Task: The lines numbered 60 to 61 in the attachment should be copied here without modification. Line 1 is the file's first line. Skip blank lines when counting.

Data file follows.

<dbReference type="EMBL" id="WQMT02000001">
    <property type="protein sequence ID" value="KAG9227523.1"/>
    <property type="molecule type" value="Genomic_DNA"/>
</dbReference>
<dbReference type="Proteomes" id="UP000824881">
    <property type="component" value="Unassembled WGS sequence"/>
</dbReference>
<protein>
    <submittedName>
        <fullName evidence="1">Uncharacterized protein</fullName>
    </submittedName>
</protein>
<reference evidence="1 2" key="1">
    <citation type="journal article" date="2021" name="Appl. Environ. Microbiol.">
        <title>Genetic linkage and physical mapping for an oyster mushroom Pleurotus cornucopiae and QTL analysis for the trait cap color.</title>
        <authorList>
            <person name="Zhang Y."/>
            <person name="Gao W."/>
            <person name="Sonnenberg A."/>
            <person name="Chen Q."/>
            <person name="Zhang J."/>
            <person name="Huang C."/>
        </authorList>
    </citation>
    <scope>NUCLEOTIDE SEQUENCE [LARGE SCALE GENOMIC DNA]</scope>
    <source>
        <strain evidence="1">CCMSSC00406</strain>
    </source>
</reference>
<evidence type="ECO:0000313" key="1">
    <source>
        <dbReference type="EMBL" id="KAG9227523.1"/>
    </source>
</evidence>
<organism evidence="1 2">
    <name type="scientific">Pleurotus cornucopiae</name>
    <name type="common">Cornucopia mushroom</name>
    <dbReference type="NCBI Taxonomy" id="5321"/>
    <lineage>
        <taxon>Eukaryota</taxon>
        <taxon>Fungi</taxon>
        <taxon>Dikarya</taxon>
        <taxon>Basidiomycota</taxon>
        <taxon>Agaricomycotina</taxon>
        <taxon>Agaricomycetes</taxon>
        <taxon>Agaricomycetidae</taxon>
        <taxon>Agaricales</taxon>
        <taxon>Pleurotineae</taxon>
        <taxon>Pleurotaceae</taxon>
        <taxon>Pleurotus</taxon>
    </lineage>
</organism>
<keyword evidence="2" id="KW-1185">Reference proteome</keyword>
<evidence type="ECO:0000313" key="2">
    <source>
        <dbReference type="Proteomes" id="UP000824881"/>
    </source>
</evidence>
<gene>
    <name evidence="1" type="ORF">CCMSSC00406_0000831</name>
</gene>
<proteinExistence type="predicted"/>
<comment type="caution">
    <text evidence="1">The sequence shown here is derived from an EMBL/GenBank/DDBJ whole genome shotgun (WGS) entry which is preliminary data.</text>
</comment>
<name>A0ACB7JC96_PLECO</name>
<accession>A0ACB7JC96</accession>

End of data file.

    <name evidence="1" type="ORF">CCMSSC00406_0000831</name>
</gene>